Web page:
- Hudson’s Bay on Tuesday said it has made a deal to sell an iconic Fifth Avenue property housing its Lord & Taylor flagship to the office space startup WeWork for $850 million, both companies said in a press release. Lord & Taylor will operate in the space through the 2018 holiday season, after which time WeWork plans to build its New York headquarters in the space, according to the release. The plans leave room (about 150,000 square feet) for a downsized Lord & Taylor on the property.
- The companies expect to close on the deal no later than Aug. 10, 2018. Hudson’s Bay also plans to start leasing some space in its department stores to WeWork, including stores in Toronto and Vancouver.
- WeWork’s partner on the property deal, investment firm Rhône Capital, is also planning to make an equity investment of $500 million in Hudson’s Bay. The companies expect that the joint venture between Rhône and WeWork on the Fifth Avenue property will end up owning some of that stock. Hudson’s Bay, parent of Lord & Taylor and Saks, said proceeds from the deal would reduce its debt by $1.6 billion in Canadian dollars ($1.26 billion U.S.) and increase liquidity by $1.1 billion Canadian dollars ($870 million U.S.).
Hudson’s Bay has made a major concession to its shareholders who have been agitating for the company to convert more of its owned property into cash. It’s worth noting, too, that the announcement shortly follows the abrupt departure of the retailer’s CEO, Jerry Storch.
So far, Hudson's Bay has not made a deal for its crown jewel — the famed Fifth Avenue Saks store that is worth, at least according to the activist fund pressing for the department store retailer to sell the property, $5 billion Canadian dollars (or around $4 billion U.S.).
Still, it's a significant move and it shows a willingness in Hudson’s Bay’s management to give up treasured property. The New York Times, in covering the sale, described the building, which opened a century ago, as "an icon of old-school retail."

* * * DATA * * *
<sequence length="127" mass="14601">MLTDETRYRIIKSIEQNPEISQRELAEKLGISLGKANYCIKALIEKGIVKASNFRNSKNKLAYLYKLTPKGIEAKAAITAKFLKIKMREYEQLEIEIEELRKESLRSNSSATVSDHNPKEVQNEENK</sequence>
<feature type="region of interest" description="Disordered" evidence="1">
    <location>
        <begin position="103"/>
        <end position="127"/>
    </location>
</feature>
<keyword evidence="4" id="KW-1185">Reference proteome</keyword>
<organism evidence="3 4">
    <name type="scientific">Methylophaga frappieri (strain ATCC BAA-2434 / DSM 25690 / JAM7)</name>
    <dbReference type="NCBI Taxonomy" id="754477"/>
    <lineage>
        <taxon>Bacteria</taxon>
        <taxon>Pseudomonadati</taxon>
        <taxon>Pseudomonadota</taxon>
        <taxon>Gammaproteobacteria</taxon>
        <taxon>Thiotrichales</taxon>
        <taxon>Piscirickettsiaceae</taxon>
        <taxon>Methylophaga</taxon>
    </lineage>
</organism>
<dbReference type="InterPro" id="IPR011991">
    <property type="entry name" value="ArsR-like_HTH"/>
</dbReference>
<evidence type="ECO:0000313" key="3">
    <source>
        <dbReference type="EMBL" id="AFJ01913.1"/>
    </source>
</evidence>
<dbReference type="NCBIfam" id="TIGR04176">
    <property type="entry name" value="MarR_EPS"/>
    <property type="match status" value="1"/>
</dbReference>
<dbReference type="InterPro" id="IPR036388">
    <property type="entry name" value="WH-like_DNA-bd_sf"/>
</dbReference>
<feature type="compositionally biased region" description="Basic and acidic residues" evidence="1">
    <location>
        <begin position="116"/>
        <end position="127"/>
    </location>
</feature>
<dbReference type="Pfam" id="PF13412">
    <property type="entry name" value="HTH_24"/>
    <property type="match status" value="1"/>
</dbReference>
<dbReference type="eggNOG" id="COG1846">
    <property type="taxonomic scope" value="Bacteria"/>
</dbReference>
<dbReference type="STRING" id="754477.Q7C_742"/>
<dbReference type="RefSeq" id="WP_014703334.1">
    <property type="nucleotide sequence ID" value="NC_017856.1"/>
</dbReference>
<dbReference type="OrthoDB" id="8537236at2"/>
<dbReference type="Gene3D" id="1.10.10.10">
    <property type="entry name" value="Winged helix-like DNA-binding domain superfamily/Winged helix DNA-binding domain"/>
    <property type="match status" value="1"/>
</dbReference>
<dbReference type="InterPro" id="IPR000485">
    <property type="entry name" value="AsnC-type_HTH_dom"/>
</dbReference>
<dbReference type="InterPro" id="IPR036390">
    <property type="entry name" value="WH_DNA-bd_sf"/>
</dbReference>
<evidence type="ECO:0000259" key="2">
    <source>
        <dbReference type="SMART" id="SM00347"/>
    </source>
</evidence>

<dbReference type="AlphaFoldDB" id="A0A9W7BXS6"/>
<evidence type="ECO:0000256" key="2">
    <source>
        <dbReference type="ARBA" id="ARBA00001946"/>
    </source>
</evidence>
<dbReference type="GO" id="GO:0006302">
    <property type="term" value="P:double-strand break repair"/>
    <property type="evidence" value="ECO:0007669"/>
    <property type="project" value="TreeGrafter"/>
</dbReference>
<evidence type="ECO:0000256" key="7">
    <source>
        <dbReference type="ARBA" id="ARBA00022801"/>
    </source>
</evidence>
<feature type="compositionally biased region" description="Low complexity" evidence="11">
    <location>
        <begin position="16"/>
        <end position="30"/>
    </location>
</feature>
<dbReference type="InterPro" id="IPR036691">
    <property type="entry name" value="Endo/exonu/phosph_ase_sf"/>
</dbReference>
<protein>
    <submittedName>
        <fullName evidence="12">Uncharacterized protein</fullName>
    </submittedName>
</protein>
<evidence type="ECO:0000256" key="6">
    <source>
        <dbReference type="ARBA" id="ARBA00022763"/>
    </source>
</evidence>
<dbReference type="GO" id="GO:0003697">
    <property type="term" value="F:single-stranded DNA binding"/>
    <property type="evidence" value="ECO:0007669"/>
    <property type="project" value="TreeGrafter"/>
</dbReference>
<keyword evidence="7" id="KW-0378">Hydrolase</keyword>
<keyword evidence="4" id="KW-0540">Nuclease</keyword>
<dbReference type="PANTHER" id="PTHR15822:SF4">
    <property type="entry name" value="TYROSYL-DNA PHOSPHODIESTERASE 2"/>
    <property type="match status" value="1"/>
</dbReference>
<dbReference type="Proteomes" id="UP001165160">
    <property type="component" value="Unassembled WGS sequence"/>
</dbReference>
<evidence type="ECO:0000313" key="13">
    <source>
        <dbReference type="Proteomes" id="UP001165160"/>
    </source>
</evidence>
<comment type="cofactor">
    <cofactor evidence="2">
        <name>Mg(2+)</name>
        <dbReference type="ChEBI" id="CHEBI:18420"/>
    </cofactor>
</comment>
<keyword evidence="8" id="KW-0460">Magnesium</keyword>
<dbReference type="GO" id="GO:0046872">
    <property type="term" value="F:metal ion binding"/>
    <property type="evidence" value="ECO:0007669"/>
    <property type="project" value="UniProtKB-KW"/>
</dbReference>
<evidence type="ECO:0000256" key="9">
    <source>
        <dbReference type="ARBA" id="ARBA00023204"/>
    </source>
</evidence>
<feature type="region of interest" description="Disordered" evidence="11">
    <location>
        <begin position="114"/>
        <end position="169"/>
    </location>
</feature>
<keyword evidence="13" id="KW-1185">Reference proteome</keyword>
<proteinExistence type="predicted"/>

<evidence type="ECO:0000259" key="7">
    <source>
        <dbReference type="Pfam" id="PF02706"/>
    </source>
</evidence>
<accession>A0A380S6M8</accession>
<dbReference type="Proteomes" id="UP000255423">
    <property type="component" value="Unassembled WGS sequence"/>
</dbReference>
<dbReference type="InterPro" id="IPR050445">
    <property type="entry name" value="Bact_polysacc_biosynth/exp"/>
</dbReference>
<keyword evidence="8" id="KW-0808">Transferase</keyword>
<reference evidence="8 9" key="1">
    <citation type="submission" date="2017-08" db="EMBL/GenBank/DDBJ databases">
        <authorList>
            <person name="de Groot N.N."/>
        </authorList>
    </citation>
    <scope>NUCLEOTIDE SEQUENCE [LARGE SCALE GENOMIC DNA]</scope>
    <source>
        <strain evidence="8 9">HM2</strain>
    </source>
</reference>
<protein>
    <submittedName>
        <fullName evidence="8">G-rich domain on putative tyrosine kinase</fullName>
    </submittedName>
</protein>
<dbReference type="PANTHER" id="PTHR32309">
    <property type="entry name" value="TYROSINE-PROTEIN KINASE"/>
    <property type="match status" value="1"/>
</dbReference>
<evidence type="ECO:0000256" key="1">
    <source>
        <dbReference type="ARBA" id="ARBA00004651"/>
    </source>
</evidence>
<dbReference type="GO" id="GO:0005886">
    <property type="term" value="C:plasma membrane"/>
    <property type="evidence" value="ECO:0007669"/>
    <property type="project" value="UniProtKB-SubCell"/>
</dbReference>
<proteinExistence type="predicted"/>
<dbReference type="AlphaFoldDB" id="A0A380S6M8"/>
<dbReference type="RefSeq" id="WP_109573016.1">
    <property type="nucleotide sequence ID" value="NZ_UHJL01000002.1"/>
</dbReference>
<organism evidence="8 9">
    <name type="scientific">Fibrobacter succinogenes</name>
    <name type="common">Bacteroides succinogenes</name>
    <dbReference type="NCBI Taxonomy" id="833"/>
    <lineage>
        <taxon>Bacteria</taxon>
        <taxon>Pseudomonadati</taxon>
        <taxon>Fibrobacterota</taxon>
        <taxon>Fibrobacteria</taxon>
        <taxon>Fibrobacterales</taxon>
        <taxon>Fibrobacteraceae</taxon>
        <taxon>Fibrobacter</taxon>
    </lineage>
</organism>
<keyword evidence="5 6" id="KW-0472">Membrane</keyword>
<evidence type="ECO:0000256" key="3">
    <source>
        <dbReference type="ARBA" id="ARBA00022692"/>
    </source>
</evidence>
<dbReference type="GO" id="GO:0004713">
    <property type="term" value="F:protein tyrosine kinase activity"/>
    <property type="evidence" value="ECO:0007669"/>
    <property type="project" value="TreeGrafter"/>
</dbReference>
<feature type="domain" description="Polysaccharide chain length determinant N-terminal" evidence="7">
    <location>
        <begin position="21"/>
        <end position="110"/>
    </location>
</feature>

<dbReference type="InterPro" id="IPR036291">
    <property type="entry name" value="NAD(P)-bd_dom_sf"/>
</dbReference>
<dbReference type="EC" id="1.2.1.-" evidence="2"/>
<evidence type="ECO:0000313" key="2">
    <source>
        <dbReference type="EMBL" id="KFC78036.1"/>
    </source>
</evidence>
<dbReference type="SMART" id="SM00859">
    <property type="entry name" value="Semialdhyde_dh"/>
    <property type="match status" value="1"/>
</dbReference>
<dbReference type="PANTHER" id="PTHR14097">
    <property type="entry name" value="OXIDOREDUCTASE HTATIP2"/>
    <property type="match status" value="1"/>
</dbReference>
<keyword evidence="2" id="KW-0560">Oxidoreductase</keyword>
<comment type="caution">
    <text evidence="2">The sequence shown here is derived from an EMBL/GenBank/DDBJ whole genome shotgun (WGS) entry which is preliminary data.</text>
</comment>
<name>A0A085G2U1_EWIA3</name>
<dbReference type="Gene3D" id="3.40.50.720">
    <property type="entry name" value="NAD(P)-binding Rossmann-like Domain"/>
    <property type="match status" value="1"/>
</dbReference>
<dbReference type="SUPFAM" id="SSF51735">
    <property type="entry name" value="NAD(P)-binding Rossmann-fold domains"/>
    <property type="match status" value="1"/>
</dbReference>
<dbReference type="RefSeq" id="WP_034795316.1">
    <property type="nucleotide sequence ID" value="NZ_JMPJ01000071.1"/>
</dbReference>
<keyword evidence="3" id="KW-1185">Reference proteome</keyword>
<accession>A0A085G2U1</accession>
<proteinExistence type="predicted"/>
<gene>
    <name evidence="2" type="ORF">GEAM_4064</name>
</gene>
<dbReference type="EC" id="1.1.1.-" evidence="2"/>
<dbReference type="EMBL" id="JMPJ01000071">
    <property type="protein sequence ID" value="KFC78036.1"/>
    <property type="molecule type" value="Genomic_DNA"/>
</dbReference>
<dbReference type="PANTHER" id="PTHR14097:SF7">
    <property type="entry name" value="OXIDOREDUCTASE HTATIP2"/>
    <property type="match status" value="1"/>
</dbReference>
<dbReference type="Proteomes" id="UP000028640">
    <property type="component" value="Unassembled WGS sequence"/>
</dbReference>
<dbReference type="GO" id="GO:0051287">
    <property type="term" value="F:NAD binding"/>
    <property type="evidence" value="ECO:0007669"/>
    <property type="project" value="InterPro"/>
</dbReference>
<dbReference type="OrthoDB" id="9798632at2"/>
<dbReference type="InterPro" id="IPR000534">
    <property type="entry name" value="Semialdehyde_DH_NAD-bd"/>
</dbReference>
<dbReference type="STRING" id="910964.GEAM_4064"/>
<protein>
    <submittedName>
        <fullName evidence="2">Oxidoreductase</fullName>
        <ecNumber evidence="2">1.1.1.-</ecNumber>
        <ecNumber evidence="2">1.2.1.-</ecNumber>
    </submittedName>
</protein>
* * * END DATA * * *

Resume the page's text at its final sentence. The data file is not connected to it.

The activist, Land & Buildings, led by founder Jonathan Litt, issued a ferocious statement on Monday following the departure of Storch. Litt and his team described Storch’s departure as a "consolidation of power" on Baker’s part that underscored "the board’s attempt to buy time and placate investors to address underperformance and undervaluation."
Land & Buildings added that it has no confidence in the board and plans on calling a special meeting of investors at some point. At the meeting, it plans to release proposals for Hudson’s Bay, which could include removal of directors, Land & Buildings said.
"[I]t is typical for undervalued and struggling companies such as Hudson’s Bay to try to position the exit of top executives as a reason for investors to give them more time to right the ship," the firm said in its statement. "Jerry Storch is only the most recent casualty at the company, joining several other senior executive departures," including CFO Paul Beesley and Brian Pall, former president of HBC Real Estate.
The statement went on to say: "In reality, Executive Chairman Richard Baker, who will be taking on the role of interim CEO, continues to call the shots. This is even more problematic given how Baker has been stonewalling Land & Buildings and the investment community regarding a plan to unlock the value of the real estate embedded in the Company."
Storch, who plans to return to his advisory firm, Storch Advisors, is the second top executive to leave this year, after Beesley's May departure. Beesley moved back to Canada from New York to be closer to his family, according to the company and was replaced by Edward Record in August.
Adding to the drama at Hudson’s Bay this year, the retailer was also reportedly in talks to acquire both Macy’s and Neiman Marcus, but those talks broke down in both cases (with Macy’s because the price was too steep, and with Neiman Marcus because the accompanying debt load was too high).
In recent days, reports have also surfaced that the company's Lord & Taylor brand will begin selling on Walmart.com.